Josh Cork

Josh Cork

Profile

I am an MMath graduate from Durham University, and have recently completed my PhD at the University of Leeds under the supervision of Derek Harland. I was awarded a Graduate Teaching Assistantship for my PhD funding.

Research interests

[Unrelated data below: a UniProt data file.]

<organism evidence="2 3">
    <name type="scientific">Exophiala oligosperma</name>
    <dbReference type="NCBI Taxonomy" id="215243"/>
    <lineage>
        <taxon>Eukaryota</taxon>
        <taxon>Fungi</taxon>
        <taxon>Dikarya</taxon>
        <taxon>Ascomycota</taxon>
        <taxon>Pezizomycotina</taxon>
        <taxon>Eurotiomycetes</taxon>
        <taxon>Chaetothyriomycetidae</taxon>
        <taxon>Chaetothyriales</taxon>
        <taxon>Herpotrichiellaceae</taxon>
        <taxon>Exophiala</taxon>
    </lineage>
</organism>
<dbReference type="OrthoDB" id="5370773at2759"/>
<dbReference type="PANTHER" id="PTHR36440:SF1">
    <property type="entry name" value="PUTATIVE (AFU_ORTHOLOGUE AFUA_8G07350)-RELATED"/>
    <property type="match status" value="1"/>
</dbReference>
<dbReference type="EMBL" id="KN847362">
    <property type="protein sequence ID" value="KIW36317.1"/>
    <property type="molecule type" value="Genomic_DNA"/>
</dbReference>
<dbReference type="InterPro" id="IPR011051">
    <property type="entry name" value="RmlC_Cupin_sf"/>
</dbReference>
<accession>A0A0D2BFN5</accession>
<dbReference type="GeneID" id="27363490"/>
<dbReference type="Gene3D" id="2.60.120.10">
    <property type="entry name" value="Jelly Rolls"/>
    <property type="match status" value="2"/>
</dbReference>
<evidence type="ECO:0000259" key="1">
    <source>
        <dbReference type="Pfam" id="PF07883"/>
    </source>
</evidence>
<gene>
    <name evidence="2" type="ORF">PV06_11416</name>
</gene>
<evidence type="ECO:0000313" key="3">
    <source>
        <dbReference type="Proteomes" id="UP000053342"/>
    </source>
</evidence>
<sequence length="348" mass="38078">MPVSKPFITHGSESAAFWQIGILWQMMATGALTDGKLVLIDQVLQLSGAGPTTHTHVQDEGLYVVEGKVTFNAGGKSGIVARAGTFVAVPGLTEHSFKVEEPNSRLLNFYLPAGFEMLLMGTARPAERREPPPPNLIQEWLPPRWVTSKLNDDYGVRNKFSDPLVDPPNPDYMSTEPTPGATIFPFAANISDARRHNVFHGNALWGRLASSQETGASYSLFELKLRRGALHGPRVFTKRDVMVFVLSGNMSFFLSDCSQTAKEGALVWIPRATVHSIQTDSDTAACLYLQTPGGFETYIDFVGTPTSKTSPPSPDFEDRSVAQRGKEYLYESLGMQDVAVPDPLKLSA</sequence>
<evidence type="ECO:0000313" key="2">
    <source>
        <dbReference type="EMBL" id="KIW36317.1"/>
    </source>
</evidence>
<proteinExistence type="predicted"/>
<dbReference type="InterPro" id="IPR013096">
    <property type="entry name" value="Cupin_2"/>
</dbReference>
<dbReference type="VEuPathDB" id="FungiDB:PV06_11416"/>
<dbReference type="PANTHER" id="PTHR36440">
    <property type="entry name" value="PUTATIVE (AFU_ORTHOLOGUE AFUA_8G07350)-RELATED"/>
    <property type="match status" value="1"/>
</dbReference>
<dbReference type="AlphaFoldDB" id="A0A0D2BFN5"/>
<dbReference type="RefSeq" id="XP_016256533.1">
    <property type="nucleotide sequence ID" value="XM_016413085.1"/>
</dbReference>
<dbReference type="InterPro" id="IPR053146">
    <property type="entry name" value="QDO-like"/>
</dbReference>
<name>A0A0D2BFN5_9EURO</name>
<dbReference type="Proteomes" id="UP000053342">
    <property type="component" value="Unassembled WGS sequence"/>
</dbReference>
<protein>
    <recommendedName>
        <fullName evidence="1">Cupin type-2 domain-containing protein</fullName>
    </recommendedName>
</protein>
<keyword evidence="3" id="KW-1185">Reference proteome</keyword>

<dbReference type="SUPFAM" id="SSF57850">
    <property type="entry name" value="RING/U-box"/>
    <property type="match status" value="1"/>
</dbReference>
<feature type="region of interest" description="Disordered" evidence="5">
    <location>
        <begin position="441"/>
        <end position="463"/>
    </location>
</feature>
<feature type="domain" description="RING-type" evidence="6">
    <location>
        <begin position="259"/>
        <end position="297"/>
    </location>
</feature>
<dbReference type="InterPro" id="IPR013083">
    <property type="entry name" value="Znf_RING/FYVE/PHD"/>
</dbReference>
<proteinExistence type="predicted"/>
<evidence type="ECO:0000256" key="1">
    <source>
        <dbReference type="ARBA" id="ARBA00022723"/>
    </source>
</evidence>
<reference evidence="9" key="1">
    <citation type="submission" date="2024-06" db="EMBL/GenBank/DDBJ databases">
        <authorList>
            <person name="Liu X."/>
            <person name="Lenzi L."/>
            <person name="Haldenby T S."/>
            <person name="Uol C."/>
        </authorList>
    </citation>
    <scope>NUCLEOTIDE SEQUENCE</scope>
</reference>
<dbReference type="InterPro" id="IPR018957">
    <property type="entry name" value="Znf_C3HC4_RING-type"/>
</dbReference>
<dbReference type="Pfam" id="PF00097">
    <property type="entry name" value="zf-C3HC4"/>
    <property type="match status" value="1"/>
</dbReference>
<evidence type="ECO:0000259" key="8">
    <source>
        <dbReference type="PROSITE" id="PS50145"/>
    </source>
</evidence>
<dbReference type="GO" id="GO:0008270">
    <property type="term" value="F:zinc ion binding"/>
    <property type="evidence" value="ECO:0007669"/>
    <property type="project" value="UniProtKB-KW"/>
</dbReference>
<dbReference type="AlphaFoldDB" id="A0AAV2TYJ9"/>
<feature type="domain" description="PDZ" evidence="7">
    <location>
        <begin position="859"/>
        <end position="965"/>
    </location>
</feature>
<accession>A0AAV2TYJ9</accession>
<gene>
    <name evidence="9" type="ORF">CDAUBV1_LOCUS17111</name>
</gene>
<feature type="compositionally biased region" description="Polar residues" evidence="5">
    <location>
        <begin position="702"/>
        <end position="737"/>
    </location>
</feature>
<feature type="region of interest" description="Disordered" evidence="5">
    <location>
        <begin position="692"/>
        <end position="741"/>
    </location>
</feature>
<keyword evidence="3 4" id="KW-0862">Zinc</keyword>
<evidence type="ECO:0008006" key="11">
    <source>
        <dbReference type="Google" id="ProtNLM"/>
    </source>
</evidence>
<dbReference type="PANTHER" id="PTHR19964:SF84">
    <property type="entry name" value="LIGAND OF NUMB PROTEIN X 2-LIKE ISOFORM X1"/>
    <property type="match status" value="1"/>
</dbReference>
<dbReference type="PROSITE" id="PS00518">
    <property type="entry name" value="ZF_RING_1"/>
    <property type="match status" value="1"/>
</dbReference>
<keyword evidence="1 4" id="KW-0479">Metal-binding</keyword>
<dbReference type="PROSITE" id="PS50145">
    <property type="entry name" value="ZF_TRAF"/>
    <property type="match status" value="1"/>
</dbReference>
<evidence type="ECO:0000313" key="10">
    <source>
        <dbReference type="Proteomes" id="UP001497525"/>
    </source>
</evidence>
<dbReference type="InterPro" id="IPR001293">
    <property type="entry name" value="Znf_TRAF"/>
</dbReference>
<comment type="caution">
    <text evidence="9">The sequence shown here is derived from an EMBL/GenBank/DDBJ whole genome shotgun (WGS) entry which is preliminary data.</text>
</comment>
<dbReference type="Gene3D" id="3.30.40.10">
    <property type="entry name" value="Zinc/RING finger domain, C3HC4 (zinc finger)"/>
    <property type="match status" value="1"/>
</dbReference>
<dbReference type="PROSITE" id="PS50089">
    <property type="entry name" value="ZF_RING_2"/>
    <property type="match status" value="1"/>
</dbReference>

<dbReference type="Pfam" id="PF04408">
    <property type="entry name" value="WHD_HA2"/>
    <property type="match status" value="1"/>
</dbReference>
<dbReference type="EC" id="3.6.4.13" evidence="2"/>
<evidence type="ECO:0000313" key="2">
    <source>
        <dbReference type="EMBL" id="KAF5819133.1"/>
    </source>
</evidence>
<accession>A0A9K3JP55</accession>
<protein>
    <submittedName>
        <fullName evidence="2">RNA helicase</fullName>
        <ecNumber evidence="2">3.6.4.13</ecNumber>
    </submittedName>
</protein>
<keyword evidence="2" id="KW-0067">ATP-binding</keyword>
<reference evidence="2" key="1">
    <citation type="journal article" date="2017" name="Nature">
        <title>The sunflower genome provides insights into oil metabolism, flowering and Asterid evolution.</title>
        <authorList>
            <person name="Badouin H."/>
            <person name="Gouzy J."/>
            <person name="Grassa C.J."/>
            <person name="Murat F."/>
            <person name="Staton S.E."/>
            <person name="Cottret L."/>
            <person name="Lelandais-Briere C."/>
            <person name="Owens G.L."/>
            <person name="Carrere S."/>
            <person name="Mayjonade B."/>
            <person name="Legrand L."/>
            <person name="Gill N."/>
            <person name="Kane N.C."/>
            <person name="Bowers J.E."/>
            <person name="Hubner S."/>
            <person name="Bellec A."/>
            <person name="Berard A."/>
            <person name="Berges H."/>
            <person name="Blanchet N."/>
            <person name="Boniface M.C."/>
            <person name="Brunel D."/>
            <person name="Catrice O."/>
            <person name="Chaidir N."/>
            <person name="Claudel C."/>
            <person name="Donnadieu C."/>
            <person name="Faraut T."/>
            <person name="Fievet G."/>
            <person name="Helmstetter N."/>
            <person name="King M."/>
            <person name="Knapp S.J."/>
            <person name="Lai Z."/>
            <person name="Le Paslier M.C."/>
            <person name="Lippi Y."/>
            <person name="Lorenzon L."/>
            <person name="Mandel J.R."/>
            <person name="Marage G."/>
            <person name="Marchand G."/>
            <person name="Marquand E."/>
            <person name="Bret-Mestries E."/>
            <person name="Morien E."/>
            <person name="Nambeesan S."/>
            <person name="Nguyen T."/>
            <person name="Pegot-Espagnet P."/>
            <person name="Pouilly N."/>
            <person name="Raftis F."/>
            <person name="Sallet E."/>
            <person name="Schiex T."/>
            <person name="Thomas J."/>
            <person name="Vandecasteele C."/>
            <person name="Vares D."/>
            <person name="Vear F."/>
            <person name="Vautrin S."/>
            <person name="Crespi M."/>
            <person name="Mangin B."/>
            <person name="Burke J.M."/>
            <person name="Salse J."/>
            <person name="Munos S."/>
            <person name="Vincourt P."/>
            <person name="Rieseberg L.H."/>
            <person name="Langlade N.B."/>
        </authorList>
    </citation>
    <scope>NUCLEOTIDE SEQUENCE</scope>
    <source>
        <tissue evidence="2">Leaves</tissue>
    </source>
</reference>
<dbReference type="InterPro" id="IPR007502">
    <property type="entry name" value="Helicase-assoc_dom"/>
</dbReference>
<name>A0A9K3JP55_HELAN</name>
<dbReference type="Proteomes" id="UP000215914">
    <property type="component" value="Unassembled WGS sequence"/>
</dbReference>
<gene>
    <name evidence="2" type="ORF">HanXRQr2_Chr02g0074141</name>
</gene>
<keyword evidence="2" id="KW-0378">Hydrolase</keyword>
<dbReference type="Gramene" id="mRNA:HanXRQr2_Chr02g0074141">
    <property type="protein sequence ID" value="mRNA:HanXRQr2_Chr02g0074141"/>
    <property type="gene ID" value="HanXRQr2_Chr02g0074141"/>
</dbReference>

Broadly, my research interests incline towards understanding various aspects of pure mathematics found in physics. In particular, I am interested in physical systems with topological and differential geometric structure. Various physical field theories possess topological soliton configurations -- particle-like solutions to equations of motion which are stable under continuous deformations. Two prominent examples are the Yang-Mills, and Yang-Mills-Higgs gauge theories, whose topological solitons are generally called instantons and monopoles respectively. Both instantons and monopoles have a rich geometry, providing examples of hyperkaehler manifolds, and links to geometric invariant theories, alongside important physical interpretations. My current research has focused on instantons for which one direction is periodic; these are also known as calorons. Alongside many fascinating mathematical properties, calorons play an interesting role in physics, especially in lattice gauge theories, and have been linked to the problem of confinement. Calorons are also explicitly related to the aforementioned topological solitons, but are significantly less well-understood. Another field theory with topological soliton solutions is the Skyrme model, which is related to nuclear physics, and its solitons are known as skyrmions. Instantons, monopoles, and skyrmions, have long been known to be related to each other in one way or another, and some of these relationships are not so well-understood. Recently I have developed a way to relate calorons to skyrmions, and am interested in its implications on the wider relationships between instantons, monopoles, and skyrmions.